What can Proper names tell us about Corpus-Based Translation Studies?

Multilingual Content Manager Laura Cantora authors a chapter in the volume Perspectives on Translation Studies, published by Cambridge Scholars. This article summarises the key points within her chapter and puts the latest methodologies used in Translation Studies in the context of multilingual digital marketing and the work carried out at Locaria.


Have you ever considered the challenges that a common proper name can present for a translator?

For example, in a sentence such as “I felt like Jeremy Paxman conducting a Newsnight interview” how can this be translated for a culture where Jeremy Paxman is not known and Newsnight has never been shown on television? Trying to convey the meaning and more importantly, the connotations of a proper name to a different culture is one of the biggest challenges that a literary translator faces.

The chapter published in Perspectives on Translation addresses this question in line with the latest developments into Corpus-based Translation Studies and Corpus Linguistics.
Corpus linguistics uses collections of texts, a corpus, and different computational statistics to analyse language and its uses. Corpus-based Translation Studies applies these methodologies to the study of translated texts and language. Using Corpus Linguistics tools in a comparative study of British modern fiction novels and their translations into Spanish and Italian, Laura finds that Italian translators tend to introduce more changes to the text and the names within it than Spanish translators that use more foreign elements in their translations.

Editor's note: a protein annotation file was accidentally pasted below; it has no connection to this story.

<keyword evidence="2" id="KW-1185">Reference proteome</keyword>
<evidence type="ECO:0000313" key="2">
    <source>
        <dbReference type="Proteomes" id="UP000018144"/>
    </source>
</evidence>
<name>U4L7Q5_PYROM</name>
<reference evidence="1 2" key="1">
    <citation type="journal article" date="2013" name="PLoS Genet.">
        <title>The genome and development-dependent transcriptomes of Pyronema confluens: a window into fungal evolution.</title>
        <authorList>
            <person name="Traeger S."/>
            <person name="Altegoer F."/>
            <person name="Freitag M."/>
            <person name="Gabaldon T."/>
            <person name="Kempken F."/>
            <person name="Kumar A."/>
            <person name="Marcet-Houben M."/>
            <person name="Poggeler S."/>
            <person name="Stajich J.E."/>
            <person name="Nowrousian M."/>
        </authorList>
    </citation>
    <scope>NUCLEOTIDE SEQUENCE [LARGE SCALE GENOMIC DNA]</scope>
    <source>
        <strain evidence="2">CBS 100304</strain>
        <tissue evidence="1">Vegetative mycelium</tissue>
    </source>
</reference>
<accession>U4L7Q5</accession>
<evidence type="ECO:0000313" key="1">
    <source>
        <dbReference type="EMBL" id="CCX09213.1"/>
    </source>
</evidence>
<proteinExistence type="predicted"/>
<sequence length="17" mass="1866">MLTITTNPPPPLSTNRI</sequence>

And what happens in Digital Marketing nowadays? Locaria’s Performance Linguistics proposition, uses similar tools and analytical methods to evaluate the performance of language in online channels. Testing different word phrases and combinations and applying the learnings to future work.

In a similar way to what happens with proper names in Spanish literary translations, it seems that the fashion world today tends to use more and more terms in English. We wanted to evaluate this trend in the Japanese market. Historically, this market has been open to western cultures and already accustomed to mixing alphabets, as they combine everyday hiragana and katakana elements. Hiragana is used primarily for native or naturalised Japanese words and grammatical elements whilst katakana is used for foreign words and names. However, this culture is also very protective of their language, so the hypothesis was that the introduction of yet another alphabet in the copy could have a negative impact on the performance.

An A/B test was devised with one ad copy using solely Japanese language and another one introducing short English verbs as call-to-actions. These punchy elements were designed to attract the attention of the users emphasising the foreign identity of the brand.

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The results indicate that ad copies with an English call to action phrase have a higher click through rate than the ones containing only Japanese elements.

Using language as its own performance channel can bring in another element to multilingual PPC, making a brand stand out and contributing to an improved performance within the target markets.

Find out more about the book:
http://www.cambridgescholars.com/perspectives-on-translation

Visit the Centre for Corpus Research to find out more about Corpus Linguistics:
http://www.birmingham.ac.uk/research/activity/corpus/index.aspx

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